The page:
Announcing Stack Overflow Documentation

We started with Q&A. Technical documentation is next, and we need your help.

Whether you're a beginner or an experienced developer, you can contribute.

Sign up and start helping → Learn more about Documentation →

I was reading a tutorial that was about

share|improve this question
possible duplicate of Why should the shebang line always be the first line? – Quentin Mar 4 '13 at 14:03
The answers to that linked question aren't relevant to the OP, so it's definitely not a duplicate question. (It's useful extra reading, though) – ikegami Mar 4 '13 at 14:04
up vote 6 down vote accepted

There is no point to that "header". The shebang line is used by unix program loaders, which you're obviously not using.

Without it, the system would have no way of knowing how to run your script. The person executing your script would have to launch perl and tell it to run the script themselves. In other words, it allows one to replace

/usr/bin/perl program



In Windows, this is handled by file associations.

share|improve this answer
Why is it used by unix kernels? I also have a macbook I would like to program on. – mtrmilk Mar 4 '13 at 14:06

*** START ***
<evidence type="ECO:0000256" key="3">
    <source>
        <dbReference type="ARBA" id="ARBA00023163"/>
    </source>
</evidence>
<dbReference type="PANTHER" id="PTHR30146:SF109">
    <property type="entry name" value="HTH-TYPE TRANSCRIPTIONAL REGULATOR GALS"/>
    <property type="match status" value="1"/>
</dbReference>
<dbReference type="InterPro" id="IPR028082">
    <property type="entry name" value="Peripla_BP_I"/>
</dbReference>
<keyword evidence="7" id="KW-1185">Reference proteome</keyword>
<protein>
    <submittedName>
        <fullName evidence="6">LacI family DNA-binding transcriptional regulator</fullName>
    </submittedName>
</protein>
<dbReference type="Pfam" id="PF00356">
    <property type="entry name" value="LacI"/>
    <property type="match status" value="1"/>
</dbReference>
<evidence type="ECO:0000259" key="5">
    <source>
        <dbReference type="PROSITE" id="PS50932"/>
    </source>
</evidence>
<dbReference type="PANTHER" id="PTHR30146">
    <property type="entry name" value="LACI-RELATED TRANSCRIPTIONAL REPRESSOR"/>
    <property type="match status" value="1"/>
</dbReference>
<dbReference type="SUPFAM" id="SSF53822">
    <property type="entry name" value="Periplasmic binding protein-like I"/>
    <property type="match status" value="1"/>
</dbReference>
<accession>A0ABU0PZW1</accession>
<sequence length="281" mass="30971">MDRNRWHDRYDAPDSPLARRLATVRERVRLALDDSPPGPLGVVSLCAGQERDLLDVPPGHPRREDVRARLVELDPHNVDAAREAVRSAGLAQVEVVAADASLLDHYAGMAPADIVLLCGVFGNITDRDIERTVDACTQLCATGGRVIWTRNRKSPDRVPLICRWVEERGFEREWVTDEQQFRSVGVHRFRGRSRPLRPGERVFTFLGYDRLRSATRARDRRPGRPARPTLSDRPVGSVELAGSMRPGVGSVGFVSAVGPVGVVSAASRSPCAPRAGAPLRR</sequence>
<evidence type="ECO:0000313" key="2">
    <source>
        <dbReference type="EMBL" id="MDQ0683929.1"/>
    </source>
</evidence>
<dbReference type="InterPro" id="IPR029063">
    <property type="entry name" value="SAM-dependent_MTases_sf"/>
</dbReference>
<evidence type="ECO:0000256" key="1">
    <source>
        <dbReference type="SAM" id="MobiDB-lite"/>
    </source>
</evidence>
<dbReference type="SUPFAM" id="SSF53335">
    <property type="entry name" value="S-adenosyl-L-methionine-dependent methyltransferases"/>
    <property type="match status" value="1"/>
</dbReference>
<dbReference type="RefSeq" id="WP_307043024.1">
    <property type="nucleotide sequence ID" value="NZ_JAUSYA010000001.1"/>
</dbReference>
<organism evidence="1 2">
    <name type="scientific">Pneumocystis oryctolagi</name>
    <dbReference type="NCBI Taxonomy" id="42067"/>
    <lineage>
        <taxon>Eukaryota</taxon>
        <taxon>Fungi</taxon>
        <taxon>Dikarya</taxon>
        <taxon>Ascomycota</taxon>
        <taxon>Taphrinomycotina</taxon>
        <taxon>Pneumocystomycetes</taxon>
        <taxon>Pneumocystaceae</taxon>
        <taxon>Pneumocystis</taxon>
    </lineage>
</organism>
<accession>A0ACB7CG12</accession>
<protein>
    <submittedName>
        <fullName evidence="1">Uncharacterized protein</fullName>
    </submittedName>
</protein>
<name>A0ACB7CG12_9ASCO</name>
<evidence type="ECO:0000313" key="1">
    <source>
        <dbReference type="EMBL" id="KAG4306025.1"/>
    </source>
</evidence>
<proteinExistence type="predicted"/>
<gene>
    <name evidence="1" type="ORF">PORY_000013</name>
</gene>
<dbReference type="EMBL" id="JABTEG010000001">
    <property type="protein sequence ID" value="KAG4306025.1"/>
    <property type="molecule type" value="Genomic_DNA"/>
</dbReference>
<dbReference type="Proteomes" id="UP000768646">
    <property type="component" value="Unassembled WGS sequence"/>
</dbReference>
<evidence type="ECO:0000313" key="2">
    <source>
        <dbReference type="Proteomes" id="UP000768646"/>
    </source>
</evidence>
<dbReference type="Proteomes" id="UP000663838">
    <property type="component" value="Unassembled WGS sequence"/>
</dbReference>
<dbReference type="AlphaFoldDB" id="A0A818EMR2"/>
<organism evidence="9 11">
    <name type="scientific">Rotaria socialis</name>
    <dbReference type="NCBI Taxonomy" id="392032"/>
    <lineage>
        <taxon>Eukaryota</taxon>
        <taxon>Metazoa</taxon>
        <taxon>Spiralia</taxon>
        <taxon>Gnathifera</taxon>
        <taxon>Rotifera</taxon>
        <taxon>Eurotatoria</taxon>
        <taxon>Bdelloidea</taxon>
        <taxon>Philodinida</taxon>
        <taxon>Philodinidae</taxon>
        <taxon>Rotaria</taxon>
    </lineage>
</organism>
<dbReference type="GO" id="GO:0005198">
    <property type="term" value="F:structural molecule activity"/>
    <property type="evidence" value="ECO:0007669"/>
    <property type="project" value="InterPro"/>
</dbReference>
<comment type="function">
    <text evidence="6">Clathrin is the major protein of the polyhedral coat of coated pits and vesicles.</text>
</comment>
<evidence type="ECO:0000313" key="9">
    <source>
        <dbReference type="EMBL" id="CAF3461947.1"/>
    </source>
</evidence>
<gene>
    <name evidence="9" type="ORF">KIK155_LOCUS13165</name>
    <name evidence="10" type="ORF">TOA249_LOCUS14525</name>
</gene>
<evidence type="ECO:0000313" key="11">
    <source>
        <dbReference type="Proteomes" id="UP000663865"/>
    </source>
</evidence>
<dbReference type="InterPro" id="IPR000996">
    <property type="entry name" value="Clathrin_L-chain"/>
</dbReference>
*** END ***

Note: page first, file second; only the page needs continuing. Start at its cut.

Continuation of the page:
Expanded on my answer. – ikegami Mar 4 '13 at 14:08

That line in scripts is the known as the shebang. In a unix type of operating system, it tells the program loader what the rest of the file should be processed with.

I think the norm now is to use a perl found on the path with a line such as:

!#/usr/bin/env perl

Since yours looks like Windows, the shebang is largely ignore, but perl does still look to it to see if you passed a flag such -w or -T for instance.

share|improve this answer
So it tells the shell that it is a perl program? Doesn't the .pl extension already do that? Thank you. – mtrmilk Mar 4 '13 at 14:06
In Windows, yes. Elsewhere, no, at least not for the purpose of executing it. – ikegami Mar 4 '13 at 14:10
Who writes executables with a .pl file extension anyway? :) – Quentin Mar 4 '13 at 16:27
@Quentin: One of my coworkers. :p – Dave Sherohman Mar 4 '13 at 17:24

Your Answer


By posting your answer, you agree to the privacy policy and terms of service.

Not the answer you're looking for? Browse other questions tagged or ask your own question.